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Registration of a Foundling

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Registration of a Foundling

Postby Norfolk Nan » Wed Aug 21, 2019 4:30 pm

Hi

I’ve come to believe that an ancestor may have been an orphan/foundling. The LMA leaflet about tracing such children says that young children were usually given new names and baptised upon admission so my question is this: was the orphanage responsible for the civil registration of a child born c1860s? If not, would an absence in the registers be a general hint to look at orphanages?

Thanks.
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Re: Registration of a Foundling

Postby phsvm » Wed Aug 21, 2019 6:04 pm

I should contact the Foundling Museum and see if they can answer your question or give advice about how to tackle it.

https://foundlingmuseum.org.uk/
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Re: Registration of a Foundling

Postby Guy » Wed Aug 21, 2019 6:06 pm

Norfolk Nan wrote:Hi

I’ve come to believe that an ancestor may have been an orphan/foundling. The LMA leaflet about tracing such children says that young children were usually given new names and baptised upon admission so my question is this: was the orphanage responsible for the civil registration of a child born c1860s? If not, would an absence in the registers be a general hint to look at orphanages?

Thanks.


Not exactly as it would be the Overseers of the Poor who were responsible but in general terms yes that would fall on the orphanage.
The 1836 Act (An Act for registering Births, Deaths, and Marriages in England [17th August 1836.]) puts it like this-

"XIX. And be it enacted, That the Father or Mother of any Child born, or the Occupier of every House or Tenement in England in which any Birth or Death shall happen, after the said First day of March, may, within Forty-two Days next after the Day of such Birth or within Five Days after the Day of such Death respectively, give Notice of such Birth or Death to the Registrar of the District ; and in case any new-born Child or any dead Body shall be found exposed, the Overseers of the Poor in the Case of the new-born Child, and the Coroner in the case of the dead Body, shall forthwith give Notice and Information thereof, and of the Place where such Child or dead Body was found, to the Registrar ; and for the Purpose of this Act the Master or Keeper of every Gaol, Prison, or House of Correction, or Workhouse, Hospital, or Lunatic Asylum, or public or charitable Institution, shall be deemed the Occupier thereof."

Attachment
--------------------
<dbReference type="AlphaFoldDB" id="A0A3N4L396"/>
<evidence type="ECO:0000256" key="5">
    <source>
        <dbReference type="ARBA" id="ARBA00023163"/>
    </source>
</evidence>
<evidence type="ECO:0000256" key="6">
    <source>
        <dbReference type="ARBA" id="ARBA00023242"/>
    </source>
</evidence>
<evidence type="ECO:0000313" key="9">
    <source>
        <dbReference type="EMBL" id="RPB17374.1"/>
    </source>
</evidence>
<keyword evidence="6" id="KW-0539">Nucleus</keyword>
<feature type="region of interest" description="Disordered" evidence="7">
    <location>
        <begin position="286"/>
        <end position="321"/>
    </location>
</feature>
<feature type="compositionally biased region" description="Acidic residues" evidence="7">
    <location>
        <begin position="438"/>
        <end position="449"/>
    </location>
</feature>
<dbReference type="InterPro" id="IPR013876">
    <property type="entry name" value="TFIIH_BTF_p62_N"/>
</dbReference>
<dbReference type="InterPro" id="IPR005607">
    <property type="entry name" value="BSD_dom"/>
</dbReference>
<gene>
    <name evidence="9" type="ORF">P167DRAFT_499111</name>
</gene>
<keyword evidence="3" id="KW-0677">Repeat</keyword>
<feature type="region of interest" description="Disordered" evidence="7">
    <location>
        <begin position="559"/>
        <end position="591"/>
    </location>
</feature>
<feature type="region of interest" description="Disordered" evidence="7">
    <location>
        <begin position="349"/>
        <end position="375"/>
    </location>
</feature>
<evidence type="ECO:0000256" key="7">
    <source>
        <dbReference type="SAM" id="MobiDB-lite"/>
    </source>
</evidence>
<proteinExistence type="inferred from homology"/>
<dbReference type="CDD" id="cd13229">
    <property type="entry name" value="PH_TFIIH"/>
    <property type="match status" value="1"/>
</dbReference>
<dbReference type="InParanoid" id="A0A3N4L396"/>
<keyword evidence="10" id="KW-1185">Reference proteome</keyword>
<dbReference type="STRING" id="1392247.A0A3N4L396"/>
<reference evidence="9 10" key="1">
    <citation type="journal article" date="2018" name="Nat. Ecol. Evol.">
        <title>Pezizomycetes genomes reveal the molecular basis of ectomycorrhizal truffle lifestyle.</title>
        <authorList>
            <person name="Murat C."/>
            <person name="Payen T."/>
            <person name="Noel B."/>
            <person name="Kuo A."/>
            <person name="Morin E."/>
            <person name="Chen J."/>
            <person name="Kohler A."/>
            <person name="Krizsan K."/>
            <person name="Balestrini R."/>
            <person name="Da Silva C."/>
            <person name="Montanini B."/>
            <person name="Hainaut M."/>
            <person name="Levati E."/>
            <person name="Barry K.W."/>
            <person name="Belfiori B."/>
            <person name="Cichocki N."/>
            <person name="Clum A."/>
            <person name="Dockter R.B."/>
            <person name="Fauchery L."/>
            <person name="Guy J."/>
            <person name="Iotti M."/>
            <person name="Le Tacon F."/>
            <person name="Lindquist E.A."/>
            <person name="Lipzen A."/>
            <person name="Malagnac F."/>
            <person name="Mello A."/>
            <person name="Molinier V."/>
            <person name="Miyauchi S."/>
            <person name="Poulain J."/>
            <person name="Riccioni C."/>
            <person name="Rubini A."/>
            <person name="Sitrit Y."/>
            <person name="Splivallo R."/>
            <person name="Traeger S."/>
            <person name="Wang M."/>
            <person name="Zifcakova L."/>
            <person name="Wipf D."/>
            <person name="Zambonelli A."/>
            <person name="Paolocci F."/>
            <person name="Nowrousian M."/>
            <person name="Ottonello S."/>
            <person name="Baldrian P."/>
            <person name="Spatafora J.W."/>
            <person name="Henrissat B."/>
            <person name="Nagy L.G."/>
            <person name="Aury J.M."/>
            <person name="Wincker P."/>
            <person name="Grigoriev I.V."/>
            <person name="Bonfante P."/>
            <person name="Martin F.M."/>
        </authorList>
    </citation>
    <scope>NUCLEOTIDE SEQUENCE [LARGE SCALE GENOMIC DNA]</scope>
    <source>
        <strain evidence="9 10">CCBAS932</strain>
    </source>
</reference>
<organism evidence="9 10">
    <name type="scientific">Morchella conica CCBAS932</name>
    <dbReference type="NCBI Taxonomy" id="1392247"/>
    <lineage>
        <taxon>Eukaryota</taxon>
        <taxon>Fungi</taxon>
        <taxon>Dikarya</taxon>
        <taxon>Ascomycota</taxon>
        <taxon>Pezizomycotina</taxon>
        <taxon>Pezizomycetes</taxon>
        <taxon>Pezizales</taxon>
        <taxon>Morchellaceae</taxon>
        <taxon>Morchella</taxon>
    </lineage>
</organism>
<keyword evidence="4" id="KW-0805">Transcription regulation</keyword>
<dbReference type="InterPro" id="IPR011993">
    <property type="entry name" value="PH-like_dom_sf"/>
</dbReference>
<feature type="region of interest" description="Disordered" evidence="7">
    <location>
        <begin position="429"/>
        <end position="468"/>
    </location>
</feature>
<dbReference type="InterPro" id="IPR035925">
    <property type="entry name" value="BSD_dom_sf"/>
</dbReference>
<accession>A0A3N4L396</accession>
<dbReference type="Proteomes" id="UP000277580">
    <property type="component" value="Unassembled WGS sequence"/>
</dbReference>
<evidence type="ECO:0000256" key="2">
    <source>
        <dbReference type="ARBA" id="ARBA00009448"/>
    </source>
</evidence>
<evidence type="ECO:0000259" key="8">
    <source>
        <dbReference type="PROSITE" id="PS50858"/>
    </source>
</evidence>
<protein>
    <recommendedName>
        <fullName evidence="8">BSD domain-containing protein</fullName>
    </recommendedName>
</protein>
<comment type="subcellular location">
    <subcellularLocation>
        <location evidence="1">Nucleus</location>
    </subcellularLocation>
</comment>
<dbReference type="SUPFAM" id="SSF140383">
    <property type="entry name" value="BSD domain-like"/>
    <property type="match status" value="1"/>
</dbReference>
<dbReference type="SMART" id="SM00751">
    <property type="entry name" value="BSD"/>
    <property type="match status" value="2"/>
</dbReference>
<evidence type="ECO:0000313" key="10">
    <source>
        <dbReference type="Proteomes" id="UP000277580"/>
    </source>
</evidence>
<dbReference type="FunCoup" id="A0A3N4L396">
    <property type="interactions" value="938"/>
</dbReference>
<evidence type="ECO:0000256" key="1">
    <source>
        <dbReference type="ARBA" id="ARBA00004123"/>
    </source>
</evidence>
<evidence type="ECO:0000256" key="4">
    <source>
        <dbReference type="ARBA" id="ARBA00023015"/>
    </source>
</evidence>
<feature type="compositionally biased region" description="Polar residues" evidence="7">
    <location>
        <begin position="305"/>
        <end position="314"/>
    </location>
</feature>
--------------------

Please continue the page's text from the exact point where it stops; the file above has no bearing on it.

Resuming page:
Cheers
Guy
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Re: Registration of a Foundling

Postby Norfolk Nan » Wed Aug 21, 2019 6:18 pm

Thank you both. Guy - that makes it pretty clear. I wonder if they register the new name or just “boy”? Why are there so many questions and so few answers? Thanks again.
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Re: Registration of a Foundling

Postby AntonyM » Fri Aug 23, 2019 8:03 am

A birth has to be registered in the district in which it took place - but of course with a foundling that is unknown, only the place of finding.

So one of the quirks of registration is that a foundling would usually be registered in the district of the institution where they were placed. I recently looked at a case of a foundling (in about 1900) registered in a rural Essex district (but not until the age of about 9 months), which was where the childrens home was. The register entry confirmed they had been found in Whitechapel, East London.
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Re: Registration of a Foundling

Postby Paparico » Fri Aug 23, 2019 11:03 pm

You are in luck if said foundling was born in Norfolk in the 1860s! Check out the Norfolk Baptism Project for an online free solution! Aloha! Rico
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Re: Registration of a Foundling

Postby Norfolk Nan » Sat Aug 24, 2019 8:18 pm

Oh if only! I don’t know my chap was a foundling but alive chased every darned lead for nearly 30 years and haven’t found a single relative before he gained a wife in his mid-30s and this was in London. I’m clutching at straws really.
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